[US]Source Aug. 32: These young bucks done fucked the game all up.

17. (US Und.) benefits or gains that, while illegally obtained, are seen as worth the poor reputation such actions might engender; thus have the game without the name.

[US]Source Aug. 94: Real hustlers don’t talk about shit they did. Game is to be sold, not told.

In compounds

gameball (adj.)

see separate entry.

game face (n.) [play on sporting game face, an aggressive look adopted for sporting encounters]

(US black) one’s public face.

[US]D. Jenkins Life Its Ownself (1985) 103: T.J. was getting his game face on.
[US]Simon & Burns Corner (1998) 16: His partner has already gone cold, his hardest game face now showing only hate.
[US]G. Pelecanos Drama City 83: Mark was keeping that pleasant half smile, that game face he used.

In phrases

against the game

(US) in difficulties.

[US]C.L. Cullen Tales of the Ex-Tanks 122: It sounded as if the chin-whiskered constable had been against the game himself.
come off one’s game (v.)

(US black) to abandon a pose, to act in a spontaneous, genuine manner.

[US]Milner & Milner Black Players 241: Most people cannot come ‘off their game’ and be ‘for real,’ since they cannot tell when they are playing a game unless they have a tennis racket in hand.
daughter of the game (n.)

a prostitute; usu. in pl.

[UK]Shakespeare Troilus and Cressida IV v: O! these encounterers [...] That give a coasting welcome ere it comes, And wider unclasp the tables of their thoughts To every ticklish reader! set them down For sluttish spoils of opportunity and daughters of the game.
[UK] in Ebsworth Roxburghe Ballads VII:2 446: Great is the Empire of Cant! Those Vigilants who loudly rail against impurity [...] have generally had early fellowship with the ‘daughters of the game’, and when no longer rakes and libertines, they set up as moralists and prate of Purity.
get in someone’s game (v.)

(US black) to interfere in someone else’s business.

[US]D. Goines Street Players 81: One of you no-good bitches are always trying to get in somebody else’s game.
get one’s game together (v.) (orig. US black)

1. (also get one’s program together) to be in full control of a situation.

[US]E. Folb Runnin’ Down Some Lines 239: get (one’s) act/game/self together Assert control over one’s life (financial, emotional, situational, etc.).
[US]R.C. Cruz Straight Outta Compton 21: ‘You need to get your act/game/program/shit together,’ Clive said.

2. as a pimp, to define one’s image by a variety of material/symbolic ‘props’.

[US]Milner & Milner Black Players 38: To get your game together usually involves the presentation of self in a particular way which requires certain props. For the pimp these may consist of flashy clothes, an expensive car, a roll of money. Although he often desires these things for their own sake or as symbols of ‘success,’ he is also aware that they constitute his front, the props he needs to make the proper impression.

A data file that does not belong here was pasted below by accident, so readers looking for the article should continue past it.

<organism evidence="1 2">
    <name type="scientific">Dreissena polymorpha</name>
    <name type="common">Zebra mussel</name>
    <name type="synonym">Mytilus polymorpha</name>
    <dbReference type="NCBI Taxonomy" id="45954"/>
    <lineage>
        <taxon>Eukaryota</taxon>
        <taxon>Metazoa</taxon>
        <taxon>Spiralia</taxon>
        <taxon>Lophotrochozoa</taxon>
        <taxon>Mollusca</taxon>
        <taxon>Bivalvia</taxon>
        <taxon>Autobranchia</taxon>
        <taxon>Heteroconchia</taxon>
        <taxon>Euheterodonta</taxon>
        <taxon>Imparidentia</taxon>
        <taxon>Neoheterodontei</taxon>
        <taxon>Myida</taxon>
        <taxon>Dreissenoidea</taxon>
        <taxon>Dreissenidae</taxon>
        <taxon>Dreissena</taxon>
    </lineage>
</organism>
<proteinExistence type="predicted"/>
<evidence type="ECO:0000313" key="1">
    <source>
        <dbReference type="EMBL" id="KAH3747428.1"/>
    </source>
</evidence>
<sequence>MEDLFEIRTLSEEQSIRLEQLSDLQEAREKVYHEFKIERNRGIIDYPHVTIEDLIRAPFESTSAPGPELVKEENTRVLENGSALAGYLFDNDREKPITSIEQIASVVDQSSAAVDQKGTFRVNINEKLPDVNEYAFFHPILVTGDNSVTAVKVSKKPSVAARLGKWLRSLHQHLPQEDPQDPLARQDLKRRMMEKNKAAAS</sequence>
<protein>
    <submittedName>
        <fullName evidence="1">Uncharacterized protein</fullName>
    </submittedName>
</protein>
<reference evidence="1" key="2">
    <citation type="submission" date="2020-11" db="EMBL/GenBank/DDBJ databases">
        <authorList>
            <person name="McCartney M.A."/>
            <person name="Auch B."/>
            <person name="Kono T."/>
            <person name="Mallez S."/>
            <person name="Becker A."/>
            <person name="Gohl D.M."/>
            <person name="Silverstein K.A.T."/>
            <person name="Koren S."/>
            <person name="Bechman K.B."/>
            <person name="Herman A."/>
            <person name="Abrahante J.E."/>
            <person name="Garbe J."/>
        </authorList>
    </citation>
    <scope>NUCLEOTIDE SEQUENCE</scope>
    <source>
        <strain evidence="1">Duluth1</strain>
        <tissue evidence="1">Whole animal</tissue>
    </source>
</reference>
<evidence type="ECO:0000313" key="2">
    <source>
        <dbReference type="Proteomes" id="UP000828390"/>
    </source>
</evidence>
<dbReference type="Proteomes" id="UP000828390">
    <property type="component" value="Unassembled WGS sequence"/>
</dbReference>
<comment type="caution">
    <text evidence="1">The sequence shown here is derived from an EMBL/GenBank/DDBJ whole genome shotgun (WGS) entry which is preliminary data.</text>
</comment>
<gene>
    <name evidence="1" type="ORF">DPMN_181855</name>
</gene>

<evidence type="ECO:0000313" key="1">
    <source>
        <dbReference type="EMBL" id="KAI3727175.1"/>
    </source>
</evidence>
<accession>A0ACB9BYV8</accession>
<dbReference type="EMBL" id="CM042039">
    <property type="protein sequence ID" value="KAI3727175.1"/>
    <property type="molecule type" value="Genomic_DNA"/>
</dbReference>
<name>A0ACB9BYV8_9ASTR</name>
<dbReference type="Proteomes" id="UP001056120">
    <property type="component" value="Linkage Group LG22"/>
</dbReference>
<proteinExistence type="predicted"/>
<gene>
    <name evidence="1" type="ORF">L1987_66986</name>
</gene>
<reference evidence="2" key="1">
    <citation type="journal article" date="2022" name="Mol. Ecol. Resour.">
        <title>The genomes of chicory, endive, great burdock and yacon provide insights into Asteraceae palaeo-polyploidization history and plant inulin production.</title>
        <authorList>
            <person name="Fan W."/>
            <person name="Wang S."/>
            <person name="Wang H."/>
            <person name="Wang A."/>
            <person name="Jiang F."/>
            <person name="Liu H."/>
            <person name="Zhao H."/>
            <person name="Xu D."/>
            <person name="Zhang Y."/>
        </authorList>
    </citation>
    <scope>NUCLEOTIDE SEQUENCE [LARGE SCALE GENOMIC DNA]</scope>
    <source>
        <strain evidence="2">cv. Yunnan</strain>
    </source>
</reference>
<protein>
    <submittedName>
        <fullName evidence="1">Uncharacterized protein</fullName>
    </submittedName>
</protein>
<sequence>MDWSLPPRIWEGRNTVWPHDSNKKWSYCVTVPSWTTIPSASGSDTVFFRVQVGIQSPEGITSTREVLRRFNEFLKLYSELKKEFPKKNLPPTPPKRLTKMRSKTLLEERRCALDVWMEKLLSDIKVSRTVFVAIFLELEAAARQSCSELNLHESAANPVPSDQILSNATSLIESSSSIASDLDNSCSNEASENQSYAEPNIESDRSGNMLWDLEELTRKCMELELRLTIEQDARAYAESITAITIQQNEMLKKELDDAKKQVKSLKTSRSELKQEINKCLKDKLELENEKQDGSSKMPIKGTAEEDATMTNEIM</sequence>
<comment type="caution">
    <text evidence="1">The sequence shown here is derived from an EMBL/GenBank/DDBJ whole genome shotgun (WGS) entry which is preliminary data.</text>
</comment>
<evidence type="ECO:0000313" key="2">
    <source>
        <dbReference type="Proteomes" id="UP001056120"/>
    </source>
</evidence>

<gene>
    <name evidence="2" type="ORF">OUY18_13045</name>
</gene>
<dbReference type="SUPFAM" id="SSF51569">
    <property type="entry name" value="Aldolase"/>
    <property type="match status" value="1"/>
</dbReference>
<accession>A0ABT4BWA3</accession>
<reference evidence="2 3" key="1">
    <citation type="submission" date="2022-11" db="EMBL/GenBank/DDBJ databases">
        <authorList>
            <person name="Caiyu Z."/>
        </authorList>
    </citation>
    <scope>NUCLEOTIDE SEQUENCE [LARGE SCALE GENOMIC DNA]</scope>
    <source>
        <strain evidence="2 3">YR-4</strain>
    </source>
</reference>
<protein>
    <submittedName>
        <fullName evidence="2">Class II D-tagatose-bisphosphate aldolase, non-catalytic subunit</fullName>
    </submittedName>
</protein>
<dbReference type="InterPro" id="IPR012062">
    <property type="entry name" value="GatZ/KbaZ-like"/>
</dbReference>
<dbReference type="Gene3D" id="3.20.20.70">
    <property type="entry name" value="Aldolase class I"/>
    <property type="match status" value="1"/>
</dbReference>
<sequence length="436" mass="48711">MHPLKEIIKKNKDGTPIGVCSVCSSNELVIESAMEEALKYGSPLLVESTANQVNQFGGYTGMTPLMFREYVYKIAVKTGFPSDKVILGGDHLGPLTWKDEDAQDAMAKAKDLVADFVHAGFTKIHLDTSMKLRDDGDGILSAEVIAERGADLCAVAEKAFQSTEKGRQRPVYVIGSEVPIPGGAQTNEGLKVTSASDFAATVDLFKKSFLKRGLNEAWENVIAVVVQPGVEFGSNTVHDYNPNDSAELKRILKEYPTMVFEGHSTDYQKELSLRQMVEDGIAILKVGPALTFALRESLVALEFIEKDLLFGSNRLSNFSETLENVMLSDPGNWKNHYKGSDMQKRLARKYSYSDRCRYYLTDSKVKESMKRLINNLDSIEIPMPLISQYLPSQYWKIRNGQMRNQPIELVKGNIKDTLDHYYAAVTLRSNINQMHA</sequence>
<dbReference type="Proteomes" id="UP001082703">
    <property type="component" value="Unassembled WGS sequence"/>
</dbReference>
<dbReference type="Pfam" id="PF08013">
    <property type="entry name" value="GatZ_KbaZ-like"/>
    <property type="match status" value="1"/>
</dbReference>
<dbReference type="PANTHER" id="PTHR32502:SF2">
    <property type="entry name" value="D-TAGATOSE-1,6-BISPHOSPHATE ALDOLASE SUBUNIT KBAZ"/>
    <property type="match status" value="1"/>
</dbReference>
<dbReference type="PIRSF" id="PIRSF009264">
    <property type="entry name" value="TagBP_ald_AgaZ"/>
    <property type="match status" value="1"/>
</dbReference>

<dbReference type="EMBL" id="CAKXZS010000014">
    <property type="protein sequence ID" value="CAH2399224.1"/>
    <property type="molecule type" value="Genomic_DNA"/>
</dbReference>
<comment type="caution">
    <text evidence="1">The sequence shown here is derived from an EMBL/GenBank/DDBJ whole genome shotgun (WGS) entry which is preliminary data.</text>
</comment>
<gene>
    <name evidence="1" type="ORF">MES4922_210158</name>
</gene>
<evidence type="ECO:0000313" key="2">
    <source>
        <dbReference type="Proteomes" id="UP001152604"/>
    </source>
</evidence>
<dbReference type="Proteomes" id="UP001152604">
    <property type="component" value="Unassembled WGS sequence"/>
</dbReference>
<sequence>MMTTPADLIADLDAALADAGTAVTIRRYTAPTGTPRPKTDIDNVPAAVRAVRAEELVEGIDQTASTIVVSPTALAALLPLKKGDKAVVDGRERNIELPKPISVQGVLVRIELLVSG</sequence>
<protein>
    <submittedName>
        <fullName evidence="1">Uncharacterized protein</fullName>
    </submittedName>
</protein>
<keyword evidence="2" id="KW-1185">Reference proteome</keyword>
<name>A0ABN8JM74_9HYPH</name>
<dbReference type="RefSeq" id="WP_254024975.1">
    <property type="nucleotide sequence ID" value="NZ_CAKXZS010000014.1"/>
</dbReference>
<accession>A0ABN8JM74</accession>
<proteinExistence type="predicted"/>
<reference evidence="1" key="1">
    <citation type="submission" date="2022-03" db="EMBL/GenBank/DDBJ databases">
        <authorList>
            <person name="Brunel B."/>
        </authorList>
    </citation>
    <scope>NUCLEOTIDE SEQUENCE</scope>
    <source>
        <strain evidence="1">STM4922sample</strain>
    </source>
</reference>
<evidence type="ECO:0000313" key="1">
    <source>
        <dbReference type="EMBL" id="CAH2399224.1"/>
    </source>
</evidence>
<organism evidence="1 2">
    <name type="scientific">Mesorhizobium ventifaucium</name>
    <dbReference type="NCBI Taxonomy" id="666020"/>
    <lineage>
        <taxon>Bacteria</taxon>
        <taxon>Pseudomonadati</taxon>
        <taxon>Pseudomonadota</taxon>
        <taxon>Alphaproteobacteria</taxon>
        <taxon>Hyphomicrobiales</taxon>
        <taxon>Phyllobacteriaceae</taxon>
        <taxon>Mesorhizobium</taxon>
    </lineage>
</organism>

have one’s game together (v.) (also have one’s game uptight, have one’s program together, keep one’s game together)

(orig. US black) to be in full control of a situation.

[US]‘Soulful Spider’ ‘Pimp in a Clothing Store’ in Milner & Milner (1972) 286: That man you gone bring money right straight home to him any old way and so he had his old game together.
[US]E. Folb Runnin’ Down Some Lines 70: Gots to have program together. [Ibid.] 127: There are a number of vernacular expressions that characterize the state of being and staying cool [...] to have your [...] program together, and to have it covered [Ibid.] 128: Get in d’ [police] station be cool, keep yo’ game together [Ibid.] 241: have (one’s) act/game/program/shit together; have (one’s) game uptight Have control over one’s life (financial, emotional, situational, etc.).
heavy game (n.) (also strong game) [heavy adj. (5c)/SE strong]

(US black) a well conceived and executed plan of action.

[US]Milner & Milner Black Players 39: Strong game or heavy game is well thought out and masterfully executed. Reverse game means turning the tables on someone.
[US]D. Goines Street Players 48: You know heavy game when you see it, don’t you, girl.
keep the game up (v.)

to continue enjoying oneself.

[UK]E.J. Milliken ‘Cad’s Calendar’ in Punch Almanack n.p.: If a chap’s a genuine hot member, / He can keep the game up in November!
Cremorne III 77: And so they kept up the game for a long while, but it would not last for ever.
kick (one’s) game (v.) [kick v.5 ]

(US black) to use any means whereby one attempts to gain economic, psychological or other advantages over a rival or victim.

[US]Dr Dre ‘Let’s Get High’ [lyrics] Niggaz bout the sex and which bitch to hit next / while I’m kickin my game and collectin them checks.
[US]Teen Lingo: The Source for Youth Ministry [Internet] kick game see spittin’ game [i.e. ‘To try to impress someone of the opposite sex, or “picking up” on someone by “sweet talking” them’] .
let one’s game slip (v.)

(US black) to lose control of a situation or plan.

[US]E. Folb Runnin’ Down Some Lines 127: Terms like to let your game slip [...] mean that you are losing a grip on yourself.
lift one’s game (v.) (also up one’s game)

(US black) to improve one’s situation financially, emotionally etc.